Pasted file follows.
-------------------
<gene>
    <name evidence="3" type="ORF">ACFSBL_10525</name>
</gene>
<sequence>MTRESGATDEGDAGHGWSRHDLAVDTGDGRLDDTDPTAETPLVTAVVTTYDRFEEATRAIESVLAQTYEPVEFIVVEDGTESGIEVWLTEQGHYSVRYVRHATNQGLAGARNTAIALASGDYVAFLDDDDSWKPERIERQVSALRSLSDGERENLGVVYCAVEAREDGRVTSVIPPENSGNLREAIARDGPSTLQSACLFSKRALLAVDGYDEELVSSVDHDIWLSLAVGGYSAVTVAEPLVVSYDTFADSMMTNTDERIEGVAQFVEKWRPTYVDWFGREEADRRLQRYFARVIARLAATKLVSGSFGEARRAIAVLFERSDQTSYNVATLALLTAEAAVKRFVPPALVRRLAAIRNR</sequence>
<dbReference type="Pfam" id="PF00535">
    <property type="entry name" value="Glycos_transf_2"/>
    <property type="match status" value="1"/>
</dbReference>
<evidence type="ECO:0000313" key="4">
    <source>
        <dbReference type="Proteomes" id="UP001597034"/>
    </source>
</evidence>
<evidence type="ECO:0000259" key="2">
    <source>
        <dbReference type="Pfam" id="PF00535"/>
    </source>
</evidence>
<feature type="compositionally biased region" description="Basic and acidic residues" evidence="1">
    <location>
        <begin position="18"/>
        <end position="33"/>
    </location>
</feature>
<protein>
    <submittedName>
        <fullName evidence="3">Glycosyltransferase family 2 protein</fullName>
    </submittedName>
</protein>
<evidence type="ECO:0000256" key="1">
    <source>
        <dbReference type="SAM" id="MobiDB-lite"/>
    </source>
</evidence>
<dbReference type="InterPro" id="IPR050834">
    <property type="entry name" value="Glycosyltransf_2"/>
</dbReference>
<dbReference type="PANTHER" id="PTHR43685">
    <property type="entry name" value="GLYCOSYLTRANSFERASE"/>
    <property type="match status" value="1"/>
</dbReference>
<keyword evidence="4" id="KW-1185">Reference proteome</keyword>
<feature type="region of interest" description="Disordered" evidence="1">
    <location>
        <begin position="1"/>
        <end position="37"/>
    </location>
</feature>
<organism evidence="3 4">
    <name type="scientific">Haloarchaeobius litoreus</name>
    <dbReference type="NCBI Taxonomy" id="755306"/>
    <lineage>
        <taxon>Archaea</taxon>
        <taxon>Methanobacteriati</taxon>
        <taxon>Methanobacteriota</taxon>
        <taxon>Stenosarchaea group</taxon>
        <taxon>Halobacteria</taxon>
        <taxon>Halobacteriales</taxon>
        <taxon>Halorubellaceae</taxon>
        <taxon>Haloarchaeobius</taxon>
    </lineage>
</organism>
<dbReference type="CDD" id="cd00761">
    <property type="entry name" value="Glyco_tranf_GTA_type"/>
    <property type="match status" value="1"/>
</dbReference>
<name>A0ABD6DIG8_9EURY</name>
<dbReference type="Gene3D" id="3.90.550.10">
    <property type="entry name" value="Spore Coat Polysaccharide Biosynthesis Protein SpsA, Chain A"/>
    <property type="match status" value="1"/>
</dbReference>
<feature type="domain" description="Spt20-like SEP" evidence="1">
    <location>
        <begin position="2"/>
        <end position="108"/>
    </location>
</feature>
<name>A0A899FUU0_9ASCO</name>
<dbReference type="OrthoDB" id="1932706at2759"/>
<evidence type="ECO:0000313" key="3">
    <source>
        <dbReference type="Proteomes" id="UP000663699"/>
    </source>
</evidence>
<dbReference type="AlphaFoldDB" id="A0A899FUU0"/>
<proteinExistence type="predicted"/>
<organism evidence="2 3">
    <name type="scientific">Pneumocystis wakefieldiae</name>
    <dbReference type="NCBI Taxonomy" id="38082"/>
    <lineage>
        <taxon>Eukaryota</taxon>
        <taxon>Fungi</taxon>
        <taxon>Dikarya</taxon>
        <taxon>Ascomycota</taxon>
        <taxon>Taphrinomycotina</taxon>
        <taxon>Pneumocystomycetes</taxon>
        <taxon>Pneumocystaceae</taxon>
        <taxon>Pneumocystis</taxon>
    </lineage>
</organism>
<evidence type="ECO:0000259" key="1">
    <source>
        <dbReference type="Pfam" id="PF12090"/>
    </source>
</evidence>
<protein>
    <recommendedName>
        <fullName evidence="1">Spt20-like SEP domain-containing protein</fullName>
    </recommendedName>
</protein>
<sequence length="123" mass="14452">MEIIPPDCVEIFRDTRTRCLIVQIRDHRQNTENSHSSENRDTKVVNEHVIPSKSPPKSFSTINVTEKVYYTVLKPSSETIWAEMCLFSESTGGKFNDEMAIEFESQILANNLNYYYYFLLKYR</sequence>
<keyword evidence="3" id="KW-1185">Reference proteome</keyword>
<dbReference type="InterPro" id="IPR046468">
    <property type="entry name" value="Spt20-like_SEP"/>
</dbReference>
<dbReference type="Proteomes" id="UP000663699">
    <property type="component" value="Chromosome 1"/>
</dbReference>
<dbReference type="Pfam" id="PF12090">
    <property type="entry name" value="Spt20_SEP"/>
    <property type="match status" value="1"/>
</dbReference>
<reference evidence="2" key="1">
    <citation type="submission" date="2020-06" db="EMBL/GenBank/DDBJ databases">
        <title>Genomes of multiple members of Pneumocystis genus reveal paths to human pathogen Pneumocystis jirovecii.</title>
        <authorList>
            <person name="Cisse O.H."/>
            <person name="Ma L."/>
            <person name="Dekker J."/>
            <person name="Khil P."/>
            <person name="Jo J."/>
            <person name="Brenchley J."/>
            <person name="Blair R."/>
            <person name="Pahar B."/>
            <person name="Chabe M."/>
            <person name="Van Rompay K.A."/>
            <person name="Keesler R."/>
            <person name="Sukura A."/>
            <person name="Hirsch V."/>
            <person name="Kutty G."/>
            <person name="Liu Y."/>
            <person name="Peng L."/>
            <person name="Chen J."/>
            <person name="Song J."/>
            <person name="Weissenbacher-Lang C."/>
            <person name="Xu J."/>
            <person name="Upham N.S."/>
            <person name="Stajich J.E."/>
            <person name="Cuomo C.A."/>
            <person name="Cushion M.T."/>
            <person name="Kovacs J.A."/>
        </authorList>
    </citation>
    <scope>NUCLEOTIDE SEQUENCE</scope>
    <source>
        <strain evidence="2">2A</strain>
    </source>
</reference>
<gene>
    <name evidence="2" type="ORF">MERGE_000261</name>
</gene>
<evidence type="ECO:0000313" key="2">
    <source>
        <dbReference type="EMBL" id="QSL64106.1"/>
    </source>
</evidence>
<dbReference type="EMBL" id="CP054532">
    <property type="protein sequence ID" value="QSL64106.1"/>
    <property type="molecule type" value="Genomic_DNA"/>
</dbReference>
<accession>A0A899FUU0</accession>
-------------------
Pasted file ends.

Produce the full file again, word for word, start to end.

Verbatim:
<gene>
    <name evidence="3" type="ORF">ACFSBL_10525</name>
</gene>
<sequence>MTRESGATDEGDAGHGWSRHDLAVDTGDGRLDDTDPTAETPLVTAVVTTYDRFEEATRAIESVLAQTYEPVEFIVVEDGTESGIEVWLTEQGHYSVRYVRHATNQGLAGARNTAIALASGDYVAFLDDDDSWKPERIERQVSALRSLSDGERENLGVVYCAVEAREDGRVTSVIPPENSGNLREAIARDGPSTLQSACLFSKRALLAVDGYDEELVSSVDHDIWLSLAVGGYSAVTVAEPLVVSYDTFADSMMTNTDERIEGVAQFVEKWRPTYVDWFGREEADRRLQRYFARVIARLAATKLVSGSFGEARRAIAVLFERSDQTSYNVATLALLTAEAAVKRFVPPALVRRLAAIRNR</sequence>
<dbReference type="Pfam" id="PF00535">
    <property type="entry name" value="Glycos_transf_2"/>
    <property type="match status" value="1"/>
</dbReference>
<evidence type="ECO:0000313" key="4">
    <source>
        <dbReference type="Proteomes" id="UP001597034"/>
    </source>
</evidence>
<evidence type="ECO:0000259" key="2">
    <source>
        <dbReference type="Pfam" id="PF00535"/>
    </source>
</evidence>
<feature type="compositionally biased region" description="Basic and acidic residues" evidence="1">
    <location>
        <begin position="18"/>
        <end position="33"/>
    </location>
</feature>
<protein>
    <submittedName>
        <fullName evidence="3">Glycosyltransferase family 2 protein</fullName>
    </submittedName>
</protein>
<evidence type="ECO:0000256" key="1">
    <source>
        <dbReference type="SAM" id="MobiDB-lite"/>
    </source>
</evidence>
<dbReference type="InterPro" id="IPR050834">
    <property type="entry name" value="Glycosyltransf_2"/>
</dbReference>
<dbReference type="PANTHER" id="PTHR43685">
    <property type="entry name" value="GLYCOSYLTRANSFERASE"/>
    <property type="match status" value="1"/>
</dbReference>
<keyword evidence="4" id="KW-1185">Reference proteome</keyword>
<feature type="region of interest" description="Disordered" evidence="1">
    <location>
        <begin position="1"/>
        <end position="37"/>
    </location>
</feature>
<organism evidence="3 4">
    <name type="scientific">Haloarchaeobius litoreus</name>
    <dbReference type="NCBI Taxonomy" id="755306"/>
    <lineage>
        <taxon>Archaea</taxon>
        <taxon>Methanobacteriati</taxon>
        <taxon>Methanobacteriota</taxon>
        <taxon>Stenosarchaea group</taxon>
        <taxon>Halobacteria</taxon>
        <taxon>Halobacteriales</taxon>
        <taxon>Halorubellaceae</taxon>
        <taxon>Haloarchaeobius</taxon>
    </lineage>
</organism>
<dbReference type="CDD" id="cd00761">
    <property type="entry name" value="Glyco_tranf_GTA_type"/>
    <property type="match status" value="1"/>
</dbReference>
<name>A0ABD6DIG8_9EURY</name>
<dbReference type="Gene3D" id="3.90.550.10">
    <property type="entry name" value="Spore Coat Polysaccharide Biosynthesis Protein SpsA, Chain A"/>
    <property type="match status" value="1"/>
</dbReference>
<feature type="domain" description="Spt20-like SEP" evidence="1">
    <location>
        <begin position="2"/>
        <end position="108"/>
    </location>
</feature>
<name>A0A899FUU0_9ASCO</name>
<dbReference type="OrthoDB" id="1932706at2759"/>
<evidence type="ECO:0000313" key="3">
    <source>
        <dbReference type="Proteomes" id="UP000663699"/>
    </source>
</evidence>
<dbReference type="AlphaFoldDB" id="A0A899FUU0"/>
<proteinExistence type="predicted"/>
<organism evidence="2 3">
    <name type="scientific">Pneumocystis wakefieldiae</name>
    <dbReference type="NCBI Taxonomy" id="38082"/>
    <lineage>
        <taxon>Eukaryota</taxon>
        <taxon>Fungi</taxon>
        <taxon>Dikarya</taxon>
        <taxon>Ascomycota</taxon>
        <taxon>Taphrinomycotina</taxon>
        <taxon>Pneumocystomycetes</taxon>
        <taxon>Pneumocystaceae</taxon>
        <taxon>Pneumocystis</taxon>
    </lineage>
</organism>
<evidence type="ECO:0000259" key="1">
    <source>
        <dbReference type="Pfam" id="PF12090"/>
    </source>
</evidence>
<protein>
    <recommendedName>
        <fullName evidence="1">Spt20-like SEP domain-containing protein</fullName>
    </recommendedName>
</protein>
<sequence length="123" mass="14452">MEIIPPDCVEIFRDTRTRCLIVQIRDHRQNTENSHSSENRDTKVVNEHVIPSKSPPKSFSTINVTEKVYYTVLKPSSETIWAEMCLFSESTGGKFNDEMAIEFESQILANNLNYYYYFLLKYR</sequence>
<keyword evidence="3" id="KW-1185">Reference proteome</keyword>
<dbReference type="InterPro" id="IPR046468">
    <property type="entry name" value="Spt20-like_SEP"/>
</dbReference>
<dbReference type="Proteomes" id="UP000663699">
    <property type="component" value="Chromosome 1"/>
</dbReference>
<dbReference type="Pfam" id="PF12090">
    <property type="entry name" value="Spt20_SEP"/>
    <property type="match status" value="1"/>
</dbReference>
<reference evidence="2" key="1">
    <citation type="submission" date="2020-06" db="EMBL/GenBank/DDBJ databases">
        <title>Genomes of multiple members of Pneumocystis genus reveal paths to human pathogen Pneumocystis jirovecii.</title>
        <authorList>
            <person name="Cisse O.H."/>
            <person name="Ma L."/>
            <person name="Dekker J."/>
            <person name="Khil P."/>
            <person name="Jo J."/>
            <person name="Brenchley J."/>
            <person name="Blair R."/>
            <person name="Pahar B."/>
            <person name="Chabe M."/>
            <person name="Van Rompay K.A."/>
            <person name="Keesler R."/>
            <person name="Sukura A."/>
            <person name="Hirsch V."/>
            <person name="Kutty G."/>
            <person name="Liu Y."/>
            <person name="Peng L."/>
            <person name="Chen J."/>
            <person name="Song J."/>
            <person name="Weissenbacher-Lang C."/>
            <person name="Xu J."/>
            <person name="Upham N.S."/>
            <person name="Stajich J.E."/>
            <person name="Cuomo C.A."/>
            <person name="Cushion M.T."/>
            <person name="Kovacs J.A."/>
        </authorList>
    </citation>
    <scope>NUCLEOTIDE SEQUENCE</scope>
    <source>
        <strain evidence="2">2A</strain>
    </source>
</reference>
<gene>
    <name evidence="2" type="ORF">MERGE_000261</name>
</gene>
<evidence type="ECO:0000313" key="2">
    <source>
        <dbReference type="EMBL" id="QSL64106.1"/>
    </source>
</evidence>
<dbReference type="EMBL" id="CP054532">
    <property type="protein sequence ID" value="QSL64106.1"/>
    <property type="molecule type" value="Genomic_DNA"/>
</dbReference>
<accession>A0A899FUU0</accession>